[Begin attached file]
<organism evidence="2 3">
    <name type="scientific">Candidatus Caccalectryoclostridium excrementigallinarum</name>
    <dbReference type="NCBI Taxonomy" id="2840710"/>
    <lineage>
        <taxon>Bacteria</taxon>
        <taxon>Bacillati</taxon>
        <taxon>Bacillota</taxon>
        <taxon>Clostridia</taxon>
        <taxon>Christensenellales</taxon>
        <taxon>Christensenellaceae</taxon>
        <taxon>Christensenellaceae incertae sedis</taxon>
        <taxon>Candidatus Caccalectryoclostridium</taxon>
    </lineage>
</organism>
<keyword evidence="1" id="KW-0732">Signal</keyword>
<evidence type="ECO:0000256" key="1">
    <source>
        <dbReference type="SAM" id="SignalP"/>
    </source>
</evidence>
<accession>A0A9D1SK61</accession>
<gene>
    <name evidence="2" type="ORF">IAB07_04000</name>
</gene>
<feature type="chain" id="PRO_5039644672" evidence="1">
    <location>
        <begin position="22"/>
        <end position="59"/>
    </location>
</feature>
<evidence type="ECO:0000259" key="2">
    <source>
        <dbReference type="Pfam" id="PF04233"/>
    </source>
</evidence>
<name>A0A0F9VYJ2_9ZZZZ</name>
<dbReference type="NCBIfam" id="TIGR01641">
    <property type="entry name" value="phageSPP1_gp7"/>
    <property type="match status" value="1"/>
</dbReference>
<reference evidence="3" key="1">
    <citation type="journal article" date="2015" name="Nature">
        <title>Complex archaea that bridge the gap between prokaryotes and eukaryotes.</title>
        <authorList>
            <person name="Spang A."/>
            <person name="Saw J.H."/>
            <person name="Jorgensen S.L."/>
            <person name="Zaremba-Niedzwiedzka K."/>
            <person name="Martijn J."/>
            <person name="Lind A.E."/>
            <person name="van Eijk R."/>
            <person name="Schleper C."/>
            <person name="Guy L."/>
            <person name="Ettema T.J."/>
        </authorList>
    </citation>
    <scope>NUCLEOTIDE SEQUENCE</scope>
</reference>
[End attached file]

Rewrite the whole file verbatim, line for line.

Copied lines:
<organism evidence="2 3">
    <name type="scientific">Candidatus Caccalectryoclostridium excrementigallinarum</name>
    <dbReference type="NCBI Taxonomy" id="2840710"/>
    <lineage>
        <taxon>Bacteria</taxon>
        <taxon>Bacillati</taxon>
        <taxon>Bacillota</taxon>
        <taxon>Clostridia</taxon>
        <taxon>Christensenellales</taxon>
        <taxon>Christensenellaceae</taxon>
        <taxon>Christensenellaceae incertae sedis</taxon>
        <taxon>Candidatus Caccalectryoclostridium</taxon>
    </lineage>
</organism>
<keyword evidence="1" id="KW-0732">Signal</keyword>
<evidence type="ECO:0000256" key="1">
    <source>
        <dbReference type="SAM" id="SignalP"/>
    </source>
</evidence>
<accession>A0A9D1SK61</accession>
<gene>
    <name evidence="2" type="ORF">IAB07_04000</name>
</gene>
<feature type="chain" id="PRO_5039644672" evidence="1">
    <location>
        <begin position="22"/>
        <end position="59"/>
    </location>
</feature>
<evidence type="ECO:0000259" key="2">
    <source>
        <dbReference type="Pfam" id="PF04233"/>
    </source>
</evidence>
<name>A0A0F9VYJ2_9ZZZZ</name>
<dbReference type="NCBIfam" id="TIGR01641">
    <property type="entry name" value="phageSPP1_gp7"/>
    <property type="match status" value="1"/>
</dbReference>
<reference evidence="3" key="1">
    <citation type="journal article" date="2015" name="Nature">
        <title>Complex archaea that bridge the gap between prokaryotes and eukaryotes.</title>
        <authorList>
            <person name="Spang A."/>
            <person name="Saw J.H."/>
            <person name="Jorgensen S.L."/>
            <person name="Zaremba-Niedzwiedzka K."/>
            <person name="Martijn J."/>
            <person name="Lind A.E."/>
            <person name="van Eijk R."/>
            <person name="Schleper C."/>
            <person name="Guy L."/>
            <person name="Ettema T.J."/>
        </authorList>
    </citation>
    <scope>NUCLEOTIDE SEQUENCE</scope>
</reference>